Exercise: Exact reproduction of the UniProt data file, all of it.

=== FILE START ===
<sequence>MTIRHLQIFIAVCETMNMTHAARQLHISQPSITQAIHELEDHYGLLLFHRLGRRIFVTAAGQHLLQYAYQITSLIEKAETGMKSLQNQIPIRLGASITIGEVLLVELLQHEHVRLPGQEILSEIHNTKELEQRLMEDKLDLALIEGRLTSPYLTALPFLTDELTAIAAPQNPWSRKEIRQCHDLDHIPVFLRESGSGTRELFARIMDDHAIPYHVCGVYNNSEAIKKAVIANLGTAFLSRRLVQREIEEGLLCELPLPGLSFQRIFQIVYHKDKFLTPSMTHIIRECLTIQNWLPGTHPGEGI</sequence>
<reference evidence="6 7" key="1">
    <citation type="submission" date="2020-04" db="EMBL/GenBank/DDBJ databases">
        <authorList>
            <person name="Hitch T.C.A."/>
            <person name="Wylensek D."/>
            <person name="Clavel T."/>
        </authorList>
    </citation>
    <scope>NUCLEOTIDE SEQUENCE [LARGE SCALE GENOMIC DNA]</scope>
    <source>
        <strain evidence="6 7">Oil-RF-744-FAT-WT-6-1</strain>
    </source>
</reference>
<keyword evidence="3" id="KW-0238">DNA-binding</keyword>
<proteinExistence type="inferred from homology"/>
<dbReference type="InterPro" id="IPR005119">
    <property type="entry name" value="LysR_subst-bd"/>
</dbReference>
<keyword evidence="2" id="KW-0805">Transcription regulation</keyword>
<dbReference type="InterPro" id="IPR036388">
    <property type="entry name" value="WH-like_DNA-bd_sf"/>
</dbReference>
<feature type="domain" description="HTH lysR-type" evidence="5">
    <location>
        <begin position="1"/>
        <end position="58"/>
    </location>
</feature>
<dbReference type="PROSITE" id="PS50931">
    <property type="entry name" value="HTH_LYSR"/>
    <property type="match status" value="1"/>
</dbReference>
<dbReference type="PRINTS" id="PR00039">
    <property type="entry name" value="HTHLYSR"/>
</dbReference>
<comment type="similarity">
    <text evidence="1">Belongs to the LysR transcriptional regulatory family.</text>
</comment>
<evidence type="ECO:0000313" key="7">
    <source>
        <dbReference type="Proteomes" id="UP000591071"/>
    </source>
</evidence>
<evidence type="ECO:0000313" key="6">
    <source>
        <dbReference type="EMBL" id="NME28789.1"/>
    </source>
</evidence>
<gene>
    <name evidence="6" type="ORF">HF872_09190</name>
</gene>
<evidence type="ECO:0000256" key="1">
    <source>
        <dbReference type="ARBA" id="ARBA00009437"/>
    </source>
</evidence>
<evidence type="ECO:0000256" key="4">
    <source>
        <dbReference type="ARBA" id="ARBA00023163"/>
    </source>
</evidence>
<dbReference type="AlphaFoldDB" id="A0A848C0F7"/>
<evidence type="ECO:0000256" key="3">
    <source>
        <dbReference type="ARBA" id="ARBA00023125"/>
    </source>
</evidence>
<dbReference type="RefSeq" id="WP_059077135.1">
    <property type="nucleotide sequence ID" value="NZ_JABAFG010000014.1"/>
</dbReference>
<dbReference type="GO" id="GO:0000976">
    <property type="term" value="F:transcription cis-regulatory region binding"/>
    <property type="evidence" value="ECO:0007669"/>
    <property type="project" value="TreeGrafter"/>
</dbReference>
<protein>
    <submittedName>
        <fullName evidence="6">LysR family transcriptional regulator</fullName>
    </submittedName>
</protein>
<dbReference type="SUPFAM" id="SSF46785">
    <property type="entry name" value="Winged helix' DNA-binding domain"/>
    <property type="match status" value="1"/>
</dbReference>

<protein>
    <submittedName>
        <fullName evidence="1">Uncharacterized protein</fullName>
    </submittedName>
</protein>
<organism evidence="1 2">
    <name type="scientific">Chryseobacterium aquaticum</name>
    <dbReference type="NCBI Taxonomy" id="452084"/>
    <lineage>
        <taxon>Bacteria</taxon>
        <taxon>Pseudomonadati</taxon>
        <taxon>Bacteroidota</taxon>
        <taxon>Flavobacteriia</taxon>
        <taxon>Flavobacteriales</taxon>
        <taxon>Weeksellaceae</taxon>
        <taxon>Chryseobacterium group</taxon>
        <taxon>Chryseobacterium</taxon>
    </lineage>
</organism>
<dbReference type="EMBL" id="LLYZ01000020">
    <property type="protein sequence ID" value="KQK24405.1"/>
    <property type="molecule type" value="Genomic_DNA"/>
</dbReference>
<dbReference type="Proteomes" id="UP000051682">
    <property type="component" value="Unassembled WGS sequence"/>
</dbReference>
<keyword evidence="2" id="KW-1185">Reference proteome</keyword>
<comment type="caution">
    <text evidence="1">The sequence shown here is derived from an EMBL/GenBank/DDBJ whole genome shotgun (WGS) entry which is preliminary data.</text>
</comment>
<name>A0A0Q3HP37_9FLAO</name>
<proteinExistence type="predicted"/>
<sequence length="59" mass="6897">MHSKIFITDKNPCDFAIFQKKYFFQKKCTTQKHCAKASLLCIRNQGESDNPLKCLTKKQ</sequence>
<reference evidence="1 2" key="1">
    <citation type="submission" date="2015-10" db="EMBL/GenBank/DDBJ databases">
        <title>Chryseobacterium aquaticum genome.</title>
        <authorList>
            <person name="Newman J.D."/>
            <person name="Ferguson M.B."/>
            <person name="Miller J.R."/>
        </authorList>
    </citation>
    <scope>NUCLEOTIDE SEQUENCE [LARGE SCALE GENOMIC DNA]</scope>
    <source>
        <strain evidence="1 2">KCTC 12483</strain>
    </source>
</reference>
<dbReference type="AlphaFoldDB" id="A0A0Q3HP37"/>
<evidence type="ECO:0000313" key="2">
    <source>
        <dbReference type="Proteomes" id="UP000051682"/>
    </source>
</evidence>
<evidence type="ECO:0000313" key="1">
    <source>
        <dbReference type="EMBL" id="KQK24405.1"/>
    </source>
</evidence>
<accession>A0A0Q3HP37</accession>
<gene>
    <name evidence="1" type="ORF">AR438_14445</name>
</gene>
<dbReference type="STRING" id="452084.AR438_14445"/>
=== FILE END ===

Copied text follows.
<sequence>MTIRHLQIFIAVCETMNMTHAARQLHISQPSITQAIHELEDHYGLLLFHRLGRRIFVTAAGQHLLQYAYQITSLIEKAETGMKSLQNQIPIRLGASITIGEVLLVELLQHEHVRLPGQEILSEIHNTKELEQRLMEDKLDLALIEGRLTSPYLTALPFLTDELTAIAAPQNPWSRKEIRQCHDLDHIPVFLRESGSGTRELFARIMDDHAIPYHVCGVYNNSEAIKKAVIANLGTAFLSRRLVQREIEEGLLCELPLPGLSFQRIFQIVYHKDKFLTPSMTHIIRECLTIQNWLPGTHPGEGI</sequence>
<reference evidence="6 7" key="1">
    <citation type="submission" date="2020-04" db="EMBL/GenBank/DDBJ databases">
        <authorList>
            <person name="Hitch T.C.A."/>
            <person name="Wylensek D."/>
            <person name="Clavel T."/>
        </authorList>
    </citation>
    <scope>NUCLEOTIDE SEQUENCE [LARGE SCALE GENOMIC DNA]</scope>
    <source>
        <strain evidence="6 7">Oil-RF-744-FAT-WT-6-1</strain>
    </source>
</reference>
<keyword evidence="3" id="KW-0238">DNA-binding</keyword>
<proteinExistence type="inferred from homology"/>
<dbReference type="InterPro" id="IPR005119">
    <property type="entry name" value="LysR_subst-bd"/>
</dbReference>
<keyword evidence="2" id="KW-0805">Transcription regulation</keyword>
<dbReference type="InterPro" id="IPR036388">
    <property type="entry name" value="WH-like_DNA-bd_sf"/>
</dbReference>
<feature type="domain" description="HTH lysR-type" evidence="5">
    <location>
        <begin position="1"/>
        <end position="58"/>
    </location>
</feature>
<dbReference type="PROSITE" id="PS50931">
    <property type="entry name" value="HTH_LYSR"/>
    <property type="match status" value="1"/>
</dbReference>
<dbReference type="PRINTS" id="PR00039">
    <property type="entry name" value="HTHLYSR"/>
</dbReference>
<comment type="similarity">
    <text evidence="1">Belongs to the LysR transcriptional regulatory family.</text>
</comment>
<evidence type="ECO:0000313" key="7">
    <source>
        <dbReference type="Proteomes" id="UP000591071"/>
    </source>
</evidence>
<evidence type="ECO:0000313" key="6">
    <source>
        <dbReference type="EMBL" id="NME28789.1"/>
    </source>
</evidence>
<gene>
    <name evidence="6" type="ORF">HF872_09190</name>
</gene>
<evidence type="ECO:0000256" key="1">
    <source>
        <dbReference type="ARBA" id="ARBA00009437"/>
    </source>
</evidence>
<evidence type="ECO:0000256" key="4">
    <source>
        <dbReference type="ARBA" id="ARBA00023163"/>
    </source>
</evidence>
<dbReference type="AlphaFoldDB" id="A0A848C0F7"/>
<evidence type="ECO:0000256" key="3">
    <source>
        <dbReference type="ARBA" id="ARBA00023125"/>
    </source>
</evidence>
<dbReference type="RefSeq" id="WP_059077135.1">
    <property type="nucleotide sequence ID" value="NZ_JABAFG010000014.1"/>
</dbReference>
<dbReference type="GO" id="GO:0000976">
    <property type="term" value="F:transcription cis-regulatory region binding"/>
    <property type="evidence" value="ECO:0007669"/>
    <property type="project" value="TreeGrafter"/>
</dbReference>
<protein>
    <submittedName>
        <fullName evidence="6">LysR family transcriptional regulator</fullName>
    </submittedName>
</protein>
<dbReference type="SUPFAM" id="SSF46785">
    <property type="entry name" value="Winged helix' DNA-binding domain"/>
    <property type="match status" value="1"/>
</dbReference>

<protein>
    <submittedName>
        <fullName evidence="1">Uncharacterized protein</fullName>
    </submittedName>
</protein>
<organism evidence="1 2">
    <name type="scientific">Chryseobacterium aquaticum</name>
    <dbReference type="NCBI Taxonomy" id="452084"/>
    <lineage>
        <taxon>Bacteria</taxon>
        <taxon>Pseudomonadati</taxon>
        <taxon>Bacteroidota</taxon>
        <taxon>Flavobacteriia</taxon>
        <taxon>Flavobacteriales</taxon>
        <taxon>Weeksellaceae</taxon>
        <taxon>Chryseobacterium group</taxon>
        <taxon>Chryseobacterium</taxon>
    </lineage>
</organism>
<dbReference type="EMBL" id="LLYZ01000020">
    <property type="protein sequence ID" value="KQK24405.1"/>
    <property type="molecule type" value="Genomic_DNA"/>
</dbReference>
<dbReference type="Proteomes" id="UP000051682">
    <property type="component" value="Unassembled WGS sequence"/>
</dbReference>
<keyword evidence="2" id="KW-1185">Reference proteome</keyword>
<comment type="caution">
    <text evidence="1">The sequence shown here is derived from an EMBL/GenBank/DDBJ whole genome shotgun (WGS) entry which is preliminary data.</text>
</comment>
<name>A0A0Q3HP37_9FLAO</name>
<proteinExistence type="predicted"/>
<sequence length="59" mass="6897">MHSKIFITDKNPCDFAIFQKKYFFQKKCTTQKHCAKASLLCIRNQGESDNPLKCLTKKQ</sequence>
<reference evidence="1 2" key="1">
    <citation type="submission" date="2015-10" db="EMBL/GenBank/DDBJ databases">
        <title>Chryseobacterium aquaticum genome.</title>
        <authorList>
            <person name="Newman J.D."/>
            <person name="Ferguson M.B."/>
            <person name="Miller J.R."/>
        </authorList>
    </citation>
    <scope>NUCLEOTIDE SEQUENCE [LARGE SCALE GENOMIC DNA]</scope>
    <source>
        <strain evidence="1 2">KCTC 12483</strain>
    </source>
</reference>
<dbReference type="AlphaFoldDB" id="A0A0Q3HP37"/>
<evidence type="ECO:0000313" key="2">
    <source>
        <dbReference type="Proteomes" id="UP000051682"/>
    </source>
</evidence>
<evidence type="ECO:0000313" key="1">
    <source>
        <dbReference type="EMBL" id="KQK24405.1"/>
    </source>
</evidence>
<accession>A0A0Q3HP37</accession>
<gene>
    <name evidence="1" type="ORF">AR438_14445</name>
</gene>
<dbReference type="STRING" id="452084.AR438_14445"/>